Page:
Part one looks in detail on the oral-formulaic form of composition and performance, where the line between these two is blurry at best, but may be better described as non-existent. The book discusses the formulaic building blocks of the poetry, as well as themes and other building blocks of content and plot. Lord's attention to detail is astounding, and the breadth of his analysis is incredible.
Part two looks at applying this to Homeric and medieval epic. In addition to an in depth review of the Iliad and the Odyssey, we see notes on the Song of Roland, Beowulf, and others.
I did notice a couple logical errors in the book but none worth deducting any stars. For example, Lord suggests that the references to other stories in the Odyssey are unusual in oral-formulaic poetry, but his only comparison here are contemporary Yugoslav traditions. When we look at other works (including Beowulf) we indeed see large numbers of references to other stories. Moreover, Calvert Watkins (How to Kill a Dragon: Aspects of Indo-European Poetics) shows indexical purposes for such references throughout early Indo-European poetry in general. However, these issues are minor. No author can be right all the time and we shouldn't expect it.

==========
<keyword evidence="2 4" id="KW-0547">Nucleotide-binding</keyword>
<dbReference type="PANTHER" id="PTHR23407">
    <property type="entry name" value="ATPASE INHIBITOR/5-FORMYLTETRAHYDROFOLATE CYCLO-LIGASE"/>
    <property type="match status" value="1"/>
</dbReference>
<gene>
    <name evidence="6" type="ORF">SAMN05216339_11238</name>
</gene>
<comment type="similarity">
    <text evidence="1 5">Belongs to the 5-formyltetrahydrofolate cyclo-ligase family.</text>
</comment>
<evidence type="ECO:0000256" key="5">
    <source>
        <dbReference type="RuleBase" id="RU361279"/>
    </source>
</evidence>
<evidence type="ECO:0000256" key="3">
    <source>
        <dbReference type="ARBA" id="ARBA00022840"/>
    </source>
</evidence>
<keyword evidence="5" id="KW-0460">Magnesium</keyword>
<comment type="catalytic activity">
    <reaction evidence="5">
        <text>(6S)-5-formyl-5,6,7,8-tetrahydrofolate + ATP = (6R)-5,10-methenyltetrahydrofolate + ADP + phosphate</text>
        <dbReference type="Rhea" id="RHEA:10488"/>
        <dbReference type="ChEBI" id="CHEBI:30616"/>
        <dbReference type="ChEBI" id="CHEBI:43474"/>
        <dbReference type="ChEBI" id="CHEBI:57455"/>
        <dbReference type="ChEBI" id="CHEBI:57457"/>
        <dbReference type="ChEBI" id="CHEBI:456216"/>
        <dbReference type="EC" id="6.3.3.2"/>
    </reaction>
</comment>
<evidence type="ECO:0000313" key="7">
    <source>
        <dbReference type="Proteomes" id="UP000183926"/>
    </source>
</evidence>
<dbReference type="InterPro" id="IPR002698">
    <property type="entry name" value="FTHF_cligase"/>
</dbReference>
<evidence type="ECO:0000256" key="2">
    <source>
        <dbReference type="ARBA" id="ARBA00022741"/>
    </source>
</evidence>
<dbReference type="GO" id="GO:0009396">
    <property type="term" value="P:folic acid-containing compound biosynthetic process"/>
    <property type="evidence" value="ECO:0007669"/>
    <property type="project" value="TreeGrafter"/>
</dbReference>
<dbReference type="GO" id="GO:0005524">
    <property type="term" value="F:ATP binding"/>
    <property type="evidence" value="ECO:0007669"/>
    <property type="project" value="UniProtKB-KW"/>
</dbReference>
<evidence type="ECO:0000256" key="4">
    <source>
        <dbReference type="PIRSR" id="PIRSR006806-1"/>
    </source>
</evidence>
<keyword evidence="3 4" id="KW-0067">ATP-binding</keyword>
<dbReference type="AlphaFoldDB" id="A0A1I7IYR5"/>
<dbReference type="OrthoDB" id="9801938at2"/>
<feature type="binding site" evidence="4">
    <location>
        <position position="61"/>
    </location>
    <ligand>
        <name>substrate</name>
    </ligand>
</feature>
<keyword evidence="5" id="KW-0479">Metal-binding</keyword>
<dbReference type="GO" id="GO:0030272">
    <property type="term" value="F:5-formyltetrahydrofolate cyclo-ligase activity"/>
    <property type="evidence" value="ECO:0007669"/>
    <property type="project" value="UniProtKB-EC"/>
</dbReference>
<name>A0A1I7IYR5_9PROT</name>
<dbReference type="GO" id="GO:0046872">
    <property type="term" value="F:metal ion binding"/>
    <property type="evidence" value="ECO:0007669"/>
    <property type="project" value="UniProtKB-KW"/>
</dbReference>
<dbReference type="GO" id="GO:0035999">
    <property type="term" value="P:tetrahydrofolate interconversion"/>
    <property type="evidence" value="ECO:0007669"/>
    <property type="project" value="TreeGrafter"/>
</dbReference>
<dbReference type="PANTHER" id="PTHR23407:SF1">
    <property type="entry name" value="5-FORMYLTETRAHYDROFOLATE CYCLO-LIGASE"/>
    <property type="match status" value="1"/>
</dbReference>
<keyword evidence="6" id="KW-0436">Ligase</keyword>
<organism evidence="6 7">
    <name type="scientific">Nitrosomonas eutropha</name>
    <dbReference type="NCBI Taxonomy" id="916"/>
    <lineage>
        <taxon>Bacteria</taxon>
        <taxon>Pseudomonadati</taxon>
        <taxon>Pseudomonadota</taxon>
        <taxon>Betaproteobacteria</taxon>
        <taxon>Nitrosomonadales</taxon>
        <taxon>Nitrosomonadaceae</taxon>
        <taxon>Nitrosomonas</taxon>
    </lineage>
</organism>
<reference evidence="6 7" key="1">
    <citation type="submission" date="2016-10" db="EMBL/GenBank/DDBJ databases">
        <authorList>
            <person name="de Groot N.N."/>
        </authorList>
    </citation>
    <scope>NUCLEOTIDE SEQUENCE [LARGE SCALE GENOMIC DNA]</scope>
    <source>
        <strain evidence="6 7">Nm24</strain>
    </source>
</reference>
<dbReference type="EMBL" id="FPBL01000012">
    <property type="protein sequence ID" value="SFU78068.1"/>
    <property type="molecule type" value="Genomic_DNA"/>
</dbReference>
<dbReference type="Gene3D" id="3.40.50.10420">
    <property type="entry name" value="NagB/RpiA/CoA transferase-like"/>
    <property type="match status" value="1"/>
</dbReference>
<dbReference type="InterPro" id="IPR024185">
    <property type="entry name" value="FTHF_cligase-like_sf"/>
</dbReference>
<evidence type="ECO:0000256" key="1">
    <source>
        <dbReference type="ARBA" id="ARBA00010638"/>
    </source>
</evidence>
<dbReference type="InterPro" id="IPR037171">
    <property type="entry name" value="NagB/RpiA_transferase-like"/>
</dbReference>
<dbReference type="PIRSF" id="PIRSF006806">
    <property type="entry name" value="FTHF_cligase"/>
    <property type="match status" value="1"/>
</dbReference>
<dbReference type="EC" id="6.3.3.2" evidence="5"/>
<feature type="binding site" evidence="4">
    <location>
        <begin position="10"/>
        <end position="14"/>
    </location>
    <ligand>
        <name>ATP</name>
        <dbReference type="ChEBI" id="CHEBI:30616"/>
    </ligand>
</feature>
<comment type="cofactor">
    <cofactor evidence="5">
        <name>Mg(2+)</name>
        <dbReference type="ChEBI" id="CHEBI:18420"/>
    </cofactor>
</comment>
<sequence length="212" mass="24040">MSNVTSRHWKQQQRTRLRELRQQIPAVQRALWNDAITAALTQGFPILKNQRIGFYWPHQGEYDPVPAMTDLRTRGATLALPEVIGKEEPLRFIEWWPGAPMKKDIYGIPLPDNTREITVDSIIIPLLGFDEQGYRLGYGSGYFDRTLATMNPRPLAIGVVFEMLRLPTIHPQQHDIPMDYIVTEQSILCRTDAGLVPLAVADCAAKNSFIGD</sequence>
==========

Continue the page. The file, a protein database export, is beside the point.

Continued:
What is important is that Lord provides tremendous insight into this topic. Highly recommended.
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